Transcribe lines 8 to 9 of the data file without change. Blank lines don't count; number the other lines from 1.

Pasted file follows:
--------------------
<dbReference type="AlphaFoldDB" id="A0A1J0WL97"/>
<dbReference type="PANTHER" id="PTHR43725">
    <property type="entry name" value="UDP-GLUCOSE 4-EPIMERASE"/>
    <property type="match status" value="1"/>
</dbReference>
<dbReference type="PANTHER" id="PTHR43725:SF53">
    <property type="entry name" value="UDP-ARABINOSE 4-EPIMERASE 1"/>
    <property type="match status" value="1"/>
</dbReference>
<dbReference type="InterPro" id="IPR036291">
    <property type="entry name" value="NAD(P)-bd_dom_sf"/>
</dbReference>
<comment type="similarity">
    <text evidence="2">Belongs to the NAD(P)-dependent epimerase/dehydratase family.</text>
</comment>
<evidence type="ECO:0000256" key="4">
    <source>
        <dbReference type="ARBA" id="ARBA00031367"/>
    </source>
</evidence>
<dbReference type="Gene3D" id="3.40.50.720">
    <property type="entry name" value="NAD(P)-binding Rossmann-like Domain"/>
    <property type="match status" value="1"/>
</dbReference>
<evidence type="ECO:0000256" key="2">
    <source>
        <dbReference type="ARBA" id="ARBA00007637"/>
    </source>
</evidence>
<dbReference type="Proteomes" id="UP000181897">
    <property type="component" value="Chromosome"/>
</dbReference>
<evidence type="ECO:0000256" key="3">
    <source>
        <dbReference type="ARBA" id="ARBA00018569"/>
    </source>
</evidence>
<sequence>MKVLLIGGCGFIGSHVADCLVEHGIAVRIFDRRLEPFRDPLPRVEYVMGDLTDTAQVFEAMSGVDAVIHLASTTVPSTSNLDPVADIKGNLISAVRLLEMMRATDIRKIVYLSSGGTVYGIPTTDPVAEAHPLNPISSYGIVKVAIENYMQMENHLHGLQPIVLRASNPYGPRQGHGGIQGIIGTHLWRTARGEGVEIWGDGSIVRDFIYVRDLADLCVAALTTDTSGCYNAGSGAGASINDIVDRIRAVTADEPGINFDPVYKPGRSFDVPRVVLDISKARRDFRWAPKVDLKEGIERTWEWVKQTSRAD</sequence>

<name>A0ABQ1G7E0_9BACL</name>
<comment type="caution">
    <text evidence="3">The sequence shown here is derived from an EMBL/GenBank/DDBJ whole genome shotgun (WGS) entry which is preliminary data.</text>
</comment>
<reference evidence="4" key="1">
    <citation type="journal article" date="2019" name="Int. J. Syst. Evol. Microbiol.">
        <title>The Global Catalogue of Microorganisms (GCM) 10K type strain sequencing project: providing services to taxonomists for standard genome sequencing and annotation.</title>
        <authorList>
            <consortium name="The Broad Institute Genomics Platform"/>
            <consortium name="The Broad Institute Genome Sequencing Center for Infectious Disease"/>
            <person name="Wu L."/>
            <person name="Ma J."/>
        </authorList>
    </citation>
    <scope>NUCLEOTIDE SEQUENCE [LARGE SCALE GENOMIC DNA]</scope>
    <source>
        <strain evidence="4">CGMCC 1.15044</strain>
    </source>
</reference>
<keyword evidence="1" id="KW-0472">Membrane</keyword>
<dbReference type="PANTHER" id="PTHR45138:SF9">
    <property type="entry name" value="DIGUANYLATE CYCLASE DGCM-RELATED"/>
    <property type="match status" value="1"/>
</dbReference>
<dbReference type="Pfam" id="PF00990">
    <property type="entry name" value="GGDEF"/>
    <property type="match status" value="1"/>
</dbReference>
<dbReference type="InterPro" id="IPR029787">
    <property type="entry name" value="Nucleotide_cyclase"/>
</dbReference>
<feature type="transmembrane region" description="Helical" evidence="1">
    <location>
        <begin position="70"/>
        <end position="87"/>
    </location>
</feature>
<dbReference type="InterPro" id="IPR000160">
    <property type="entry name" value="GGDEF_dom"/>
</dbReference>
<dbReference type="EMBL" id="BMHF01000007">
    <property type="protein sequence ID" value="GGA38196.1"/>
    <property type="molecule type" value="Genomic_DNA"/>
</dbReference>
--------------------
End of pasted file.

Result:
    <property type="match status" value="1"/>
</dbReference>